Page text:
Review: Annabelle: Creation

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If I recall correctly, I was about six years old when my mother was given a small, antique porcelain doll by our neighbors after they had gone through a bunch of stuff to declutter their storage space. What made this doll so special was that it seemingly kick-started my parents’ collection of vintage toys and antique knick-knacks. Once they began collecting, my parents would routinely go to flea markets and thrift stores with me in tow to hunt for new treasures, which would not only teach me how to haggle, but also how to estimate the value and age of old toys. Eventually, my parents ended up having one of the largest private collections of vintage and antique toys in Denmark, and my mother actually ended up losing track of exactly how many dolls she had. All I knew was that she probably had over a thousand dolls, and that they really freaked out my friends. Thus, whenever I had friends over for movie nights in my teens, they would at some point start daring each other to see who could stay locked up in the doll room the longest before wanting out. Having grown up around the dolls, I never found them creepy, and I thought my friends were being silly, just as I never thought horror movies centering around dolls were particularly scary. While films like the first Child’s Play definitely deserves its status as a horror classic and the sequels that followed had varying degrees of entertainment value, personally, I never found the idea of an evil, sentient doll all that scary, and 2014’s Annabelle certainly did not manage to impress me either.

The two The Conjuring films have shown that the horror genre is still alive and well, as they have largely managed to both scare the average moviegoer as well as delight many long-suffering horror fans due to the high production value of the films, which is showcased by the good acting, the atmospheric set design and cinematography, and of course the highly effective editing and sound design. However, when the first of the inevitable spin-off films hit the big screen with the release of Annabelle in 2014, it got a less than stellar reception. The film about the demonic doll not only failed to impress critics, it also left many fans of The Conjuring disappointed, as Annabelle did not live up to the solid standard set by the first film about the supernatural misadventures of Ed and Lorraine Warren. It is therefore understandable that people would feel apprehensive about the prequel Annabelle: Creation, as the new film not only concerns the possessed plaything, but also focuses on the evil entity from the point of view of two young girls in particular.

As most horror fans can confirm, child actors in horror films can either be unbearably cringe-worthy or increase the eeriness of a film substantially, and the performances of Talitha Bateman and Lulu Wilson thankfully fall into the latter category. By putting these two girls – who have no idea who the eponymous Annabelle is or how the doll fits into it all – at the forefront of the film, their perspective is on the same page as that of the audience, since the girls know just as little as we do. While Bateman and Wilson are the standouts, the rest of the cast also does well to serve as contrasts to the main girls and their experiences; Miranda Otto and Anthony LaPaglia work well as the mysterious Mullins couple, Stephanie Sigman steers clear of the worst cliches in her portrayal of the caretaker nun, and the varied ages of the orphan girls she looks after further help to give the audience a somewhat varied group of characters to invest in. Additionally, having the film play out on a remote farm in the 1950’s makes for a naturally eerie setting, just as the sense of being isolated from the outside world and thereby being unable to easily get help also looms in the subconsciousness of the characters – and by proxy the viewer – throughout the film.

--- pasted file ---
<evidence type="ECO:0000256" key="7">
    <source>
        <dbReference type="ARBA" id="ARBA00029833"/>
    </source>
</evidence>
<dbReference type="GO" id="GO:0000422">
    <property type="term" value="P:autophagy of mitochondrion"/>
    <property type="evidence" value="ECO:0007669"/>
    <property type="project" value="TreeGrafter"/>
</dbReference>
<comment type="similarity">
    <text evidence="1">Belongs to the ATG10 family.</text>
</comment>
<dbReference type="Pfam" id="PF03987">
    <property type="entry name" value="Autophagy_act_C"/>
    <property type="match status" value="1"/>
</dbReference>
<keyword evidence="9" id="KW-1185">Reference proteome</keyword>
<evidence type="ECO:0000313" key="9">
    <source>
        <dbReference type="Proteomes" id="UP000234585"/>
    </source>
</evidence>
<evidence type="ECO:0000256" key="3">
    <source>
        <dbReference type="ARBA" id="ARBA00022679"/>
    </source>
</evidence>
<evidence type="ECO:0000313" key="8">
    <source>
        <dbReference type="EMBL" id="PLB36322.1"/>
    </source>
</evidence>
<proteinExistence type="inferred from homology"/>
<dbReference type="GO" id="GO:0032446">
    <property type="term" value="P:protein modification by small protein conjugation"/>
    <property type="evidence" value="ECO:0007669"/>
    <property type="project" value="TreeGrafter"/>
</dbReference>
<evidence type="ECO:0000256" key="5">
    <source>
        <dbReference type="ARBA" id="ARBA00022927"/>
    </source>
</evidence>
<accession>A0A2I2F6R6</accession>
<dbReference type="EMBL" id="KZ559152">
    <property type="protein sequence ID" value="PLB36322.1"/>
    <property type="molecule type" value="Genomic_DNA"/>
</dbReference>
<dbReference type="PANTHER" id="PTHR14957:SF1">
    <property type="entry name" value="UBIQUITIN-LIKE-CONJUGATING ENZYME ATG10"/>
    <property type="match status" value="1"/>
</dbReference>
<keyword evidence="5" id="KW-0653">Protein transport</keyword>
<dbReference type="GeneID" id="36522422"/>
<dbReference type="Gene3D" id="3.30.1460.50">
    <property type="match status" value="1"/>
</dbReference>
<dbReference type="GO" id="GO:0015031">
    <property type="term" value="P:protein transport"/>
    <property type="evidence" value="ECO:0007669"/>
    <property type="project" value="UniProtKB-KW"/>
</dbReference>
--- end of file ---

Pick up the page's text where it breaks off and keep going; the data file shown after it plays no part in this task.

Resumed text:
However, the film is pretty straightforward in terms of its structure and style, but the overall production value manages to make the film an efficient slice of horror cinema. The obligatory exposition scene is also present, of course, but it is placed so late in the film and at a time where the audience will have been pulled far enough into the story that wanting an explanation and a conclusion to the story feels equally natural and necessary after the many well-executed moments of tension throughout the film. As such, the only significant drawback of the film comes at the very end, where the frustrating choice to link Annabelle: Creation up to the events of the first Annabelle somewhat detracts from an otherwise solid effort from David F. Sandberg.